May 19, 2020: The informal briefing, chaired by QU Dongyu, Director-General of the Food and Agriculture Organization of the United Nations (FAO), brought together the Rome-based Permanent Representatives of FAO member countries.
The briefing focused on FAO’s humanitarian response to the coronavirus disease 2019 (COVID-19) and examined best practices and country examples of FAO’s work to help mitigate the pandemic’s damage to people’s lives and livelihoods.
In Pakistan, the Food and Agriculture Organization of the United Nations (FAO) is spearheading action to keep the food chains running in the face of the COVID-19 pandemic. In addition to the policy and technical support being provided to the Ministry of National Food Security & Research and provincial governments, FAO is working with the government and other partners to help strengthen resilience by contributing to national efforts to curb the transmission of the virus.
FAO, in particular, is raising awareness amongst rural farming communities in some of the most remote areas across the country where the organization has wide networks and is running parallel campaigns, both online and at the field level, to harness broader networks.
With over 60 percent of the population residing in rural areas, the number of households who derive food and livelihoods from farming makes up a significant majority of the population. Together with UN partners and the Government of Pakistan, FAO is helping fill the information gap in rural areas by taking action to ensure effective dissemination of information to those communities that are most vulnerable to the impacts of COVID-19.
FAO Representative in Pakistan, Minà Dowlatchahi presented Pakistan’s case on how FAO is managing to continue essential operations in the face of the pandemic focusing on social messaging to farmers, pastoralists and COVID19 risk mitigation.
“FAO in Pakistan has worked closely with the government to assist their delivery of services to vulnerable people in some of the most challenging areas of the country,” said Dowlatchahi. “We will continue to do our utmost to help the people of Pakistan face down the challenges of COVID-19,” she added.
As part of its work in rural communities, FAO is raising awareness regarding the potential impacts of the virus’ spread on food and agriculture, value and supply chains, food prices and food security through various means of communication to support the Government of Pakistan in responding to the COVID-19 pandemic.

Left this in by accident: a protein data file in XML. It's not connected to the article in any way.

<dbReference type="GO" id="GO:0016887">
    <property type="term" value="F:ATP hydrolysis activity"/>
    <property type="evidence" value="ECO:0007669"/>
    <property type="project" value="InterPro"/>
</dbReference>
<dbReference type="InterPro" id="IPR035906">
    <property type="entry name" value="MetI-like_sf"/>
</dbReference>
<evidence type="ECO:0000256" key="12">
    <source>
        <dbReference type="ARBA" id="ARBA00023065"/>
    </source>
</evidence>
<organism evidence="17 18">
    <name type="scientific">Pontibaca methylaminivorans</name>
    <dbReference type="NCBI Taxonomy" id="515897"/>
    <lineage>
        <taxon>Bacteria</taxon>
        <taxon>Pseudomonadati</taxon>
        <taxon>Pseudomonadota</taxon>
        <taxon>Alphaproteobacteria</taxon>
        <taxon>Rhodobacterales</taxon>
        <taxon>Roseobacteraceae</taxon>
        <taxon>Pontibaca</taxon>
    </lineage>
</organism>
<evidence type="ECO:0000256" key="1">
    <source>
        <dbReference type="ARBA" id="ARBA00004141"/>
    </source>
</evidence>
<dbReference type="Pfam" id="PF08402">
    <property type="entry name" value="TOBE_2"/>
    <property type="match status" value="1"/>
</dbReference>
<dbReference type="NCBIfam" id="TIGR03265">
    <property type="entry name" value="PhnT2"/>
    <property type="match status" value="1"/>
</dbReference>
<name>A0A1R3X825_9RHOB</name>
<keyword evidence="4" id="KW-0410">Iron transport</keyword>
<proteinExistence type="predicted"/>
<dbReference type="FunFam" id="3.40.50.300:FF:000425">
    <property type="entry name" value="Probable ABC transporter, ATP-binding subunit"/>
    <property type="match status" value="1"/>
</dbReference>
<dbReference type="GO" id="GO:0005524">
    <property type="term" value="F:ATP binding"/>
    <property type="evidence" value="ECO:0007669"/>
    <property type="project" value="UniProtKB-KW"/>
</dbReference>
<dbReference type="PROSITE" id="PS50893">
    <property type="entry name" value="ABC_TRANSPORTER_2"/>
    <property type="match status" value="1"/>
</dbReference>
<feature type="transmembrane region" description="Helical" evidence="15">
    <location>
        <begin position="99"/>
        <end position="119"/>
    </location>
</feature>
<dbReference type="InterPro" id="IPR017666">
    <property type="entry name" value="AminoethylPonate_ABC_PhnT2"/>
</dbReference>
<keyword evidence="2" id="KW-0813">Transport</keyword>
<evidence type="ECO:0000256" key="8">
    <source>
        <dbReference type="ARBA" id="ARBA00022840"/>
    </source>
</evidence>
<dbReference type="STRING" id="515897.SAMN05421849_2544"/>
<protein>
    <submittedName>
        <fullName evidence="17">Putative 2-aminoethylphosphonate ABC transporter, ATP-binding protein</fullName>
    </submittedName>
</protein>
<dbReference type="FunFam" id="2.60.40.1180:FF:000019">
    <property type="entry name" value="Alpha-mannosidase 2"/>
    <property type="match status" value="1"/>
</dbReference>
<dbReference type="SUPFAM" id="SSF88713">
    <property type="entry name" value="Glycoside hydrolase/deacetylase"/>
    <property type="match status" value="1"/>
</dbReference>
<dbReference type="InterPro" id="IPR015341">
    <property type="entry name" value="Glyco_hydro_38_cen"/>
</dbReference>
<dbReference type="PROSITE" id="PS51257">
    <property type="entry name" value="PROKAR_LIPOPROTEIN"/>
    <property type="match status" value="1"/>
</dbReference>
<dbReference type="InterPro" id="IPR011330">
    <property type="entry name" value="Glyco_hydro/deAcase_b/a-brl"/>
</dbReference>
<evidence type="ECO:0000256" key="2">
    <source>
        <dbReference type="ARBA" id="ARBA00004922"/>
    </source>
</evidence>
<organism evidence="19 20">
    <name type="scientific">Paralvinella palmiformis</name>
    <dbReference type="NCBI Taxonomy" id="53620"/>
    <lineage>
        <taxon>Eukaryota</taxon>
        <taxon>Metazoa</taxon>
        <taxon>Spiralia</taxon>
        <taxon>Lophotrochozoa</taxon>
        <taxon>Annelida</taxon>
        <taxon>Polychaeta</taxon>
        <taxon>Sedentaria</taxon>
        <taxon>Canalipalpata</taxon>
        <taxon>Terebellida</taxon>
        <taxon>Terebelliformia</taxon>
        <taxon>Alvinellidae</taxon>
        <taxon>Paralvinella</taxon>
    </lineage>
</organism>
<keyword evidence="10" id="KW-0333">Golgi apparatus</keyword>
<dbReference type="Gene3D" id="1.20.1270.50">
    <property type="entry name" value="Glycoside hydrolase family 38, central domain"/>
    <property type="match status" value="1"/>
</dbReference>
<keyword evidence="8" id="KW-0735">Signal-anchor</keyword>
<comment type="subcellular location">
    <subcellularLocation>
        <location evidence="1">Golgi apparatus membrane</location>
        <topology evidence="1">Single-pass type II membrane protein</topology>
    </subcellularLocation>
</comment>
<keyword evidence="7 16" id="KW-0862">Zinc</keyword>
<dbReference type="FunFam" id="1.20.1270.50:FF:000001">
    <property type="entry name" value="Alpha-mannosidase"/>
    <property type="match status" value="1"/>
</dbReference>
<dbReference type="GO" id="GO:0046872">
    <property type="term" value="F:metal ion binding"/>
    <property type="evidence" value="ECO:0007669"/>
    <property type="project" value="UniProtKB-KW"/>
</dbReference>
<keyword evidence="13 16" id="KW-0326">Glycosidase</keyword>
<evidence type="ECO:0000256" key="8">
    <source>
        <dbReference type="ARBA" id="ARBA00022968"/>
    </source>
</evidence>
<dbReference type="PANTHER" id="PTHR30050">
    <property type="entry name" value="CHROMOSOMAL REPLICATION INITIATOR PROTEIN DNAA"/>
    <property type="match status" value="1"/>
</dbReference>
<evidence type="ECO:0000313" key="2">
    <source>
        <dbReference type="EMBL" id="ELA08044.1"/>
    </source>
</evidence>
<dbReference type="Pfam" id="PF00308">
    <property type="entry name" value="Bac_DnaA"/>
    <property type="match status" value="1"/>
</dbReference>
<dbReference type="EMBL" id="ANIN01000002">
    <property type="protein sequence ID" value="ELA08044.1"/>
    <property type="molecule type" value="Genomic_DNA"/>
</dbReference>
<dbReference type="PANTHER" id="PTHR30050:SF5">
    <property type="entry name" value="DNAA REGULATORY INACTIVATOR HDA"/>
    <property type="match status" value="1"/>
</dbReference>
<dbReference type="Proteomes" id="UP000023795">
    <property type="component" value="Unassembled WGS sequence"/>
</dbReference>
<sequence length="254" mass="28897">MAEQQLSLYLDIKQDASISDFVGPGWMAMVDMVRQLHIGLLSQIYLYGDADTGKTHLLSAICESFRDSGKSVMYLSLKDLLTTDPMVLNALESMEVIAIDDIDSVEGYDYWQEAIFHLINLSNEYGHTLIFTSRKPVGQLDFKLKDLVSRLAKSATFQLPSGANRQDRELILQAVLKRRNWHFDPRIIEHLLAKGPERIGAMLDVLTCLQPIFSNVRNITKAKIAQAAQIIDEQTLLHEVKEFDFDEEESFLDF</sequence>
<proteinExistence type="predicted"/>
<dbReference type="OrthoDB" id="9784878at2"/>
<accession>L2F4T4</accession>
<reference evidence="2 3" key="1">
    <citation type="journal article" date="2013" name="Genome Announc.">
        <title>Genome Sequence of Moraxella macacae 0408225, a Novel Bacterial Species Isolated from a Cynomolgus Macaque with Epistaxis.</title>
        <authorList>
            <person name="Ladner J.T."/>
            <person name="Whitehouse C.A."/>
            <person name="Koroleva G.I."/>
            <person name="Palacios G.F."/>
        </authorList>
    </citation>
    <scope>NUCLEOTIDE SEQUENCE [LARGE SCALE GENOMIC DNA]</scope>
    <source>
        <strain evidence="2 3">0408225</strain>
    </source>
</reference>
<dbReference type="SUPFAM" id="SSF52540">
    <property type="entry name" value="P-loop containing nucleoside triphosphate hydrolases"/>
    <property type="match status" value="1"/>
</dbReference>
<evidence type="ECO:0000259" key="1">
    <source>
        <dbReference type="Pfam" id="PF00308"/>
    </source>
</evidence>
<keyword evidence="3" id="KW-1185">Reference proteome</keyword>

Finding new ways to deliver knowledge-based facts to local communities
Various digital campaigns are being run across all provinces in Pakistan where FAO is sharing important information with different farmer groups and local communities in an effort to sensitize local communities on the measures that can help protect against COVID-19. FAO teams are conducting regular online awareness sessions with local farmers, agriculture and livestock workers and technicians to help them understand how farmers can help curtail the spread of the virus by adopting practices such as handwashing, physical distancing and other precautions.
Stepping up efforts to support vulnerable communities
The impacts of the outbreak resulted in the disruption of food supply chains, gaps in farming inputs and unemployment. FAO implementation and operations continue in the field, with the organization reaching out to farmers and those most vulnerable to these shocks. Safety of vulnerable populations, careful planning and social safeguarding measures while delivering the support remains the utmost priority.
FAO with support from Government and UN partners is also promoting greater hygiene in the field to prevent the spread of COVID-19. More than 80 000 UN and Government of Pakistan approved Information, Education and Communication (IEC) materials, including posters and brochures, were distributed amongst local communities in FAO’s intervention districts. These posters with prevention guidelines in local languages have been displayed at fruit and vegetable shops, supermarkets, meat and dairy shops and other public places that were still operating.
Supporting stronger agriculture and food systems through FAO’s farmer field schools
Farmer Field Schools are a major tool for transferring knowledge to rural smallholder farmers where these local farmers learn about climate-resilient and more modern agricultural practices, innovation, basic entrepreneurship skills and develop their linkages with markets. FAO is redesigning the curricula of these Farmer Field Schools to educate the rural communities on the precautionary measures to combat the spread of COVID-19, and safety in agricultural practices such as pesticide handling. Special topics relevant to fighting COVID-19 spread have been included in the farmer field school sessions, including on healthy diets.
Through the farmer field schools, FAO has continued to raise awareness about preventive health and hygiene practices. During these activities hands-on, participatory learning was applied to demonstrate the best practices which would help these local communities protect themselves against COVID-19 infections. Practical demonstrations have helped local communities who otherwise lack access to information understand various preventive measures such as hand washing, physical distancing and other health and hygiene practices.
Over 81,000 most vulnerable people, both men and women, have been directly engaged through frontline workers to help these communities protect against COVID-19.
The latest edition of the Global Report on Food Crises has issued a clear warning. Prior to the COVID-19 pandemic, 135 million people experienced a crisis level of acute food insecurity. COVID-19 and related restrictions risk pushing many more into acute hunger. In Pakistan, it is estimated that 21 million people were already severely food insecure before the onset of COVID-19. Preventing new or worsening food crises requires urgent action.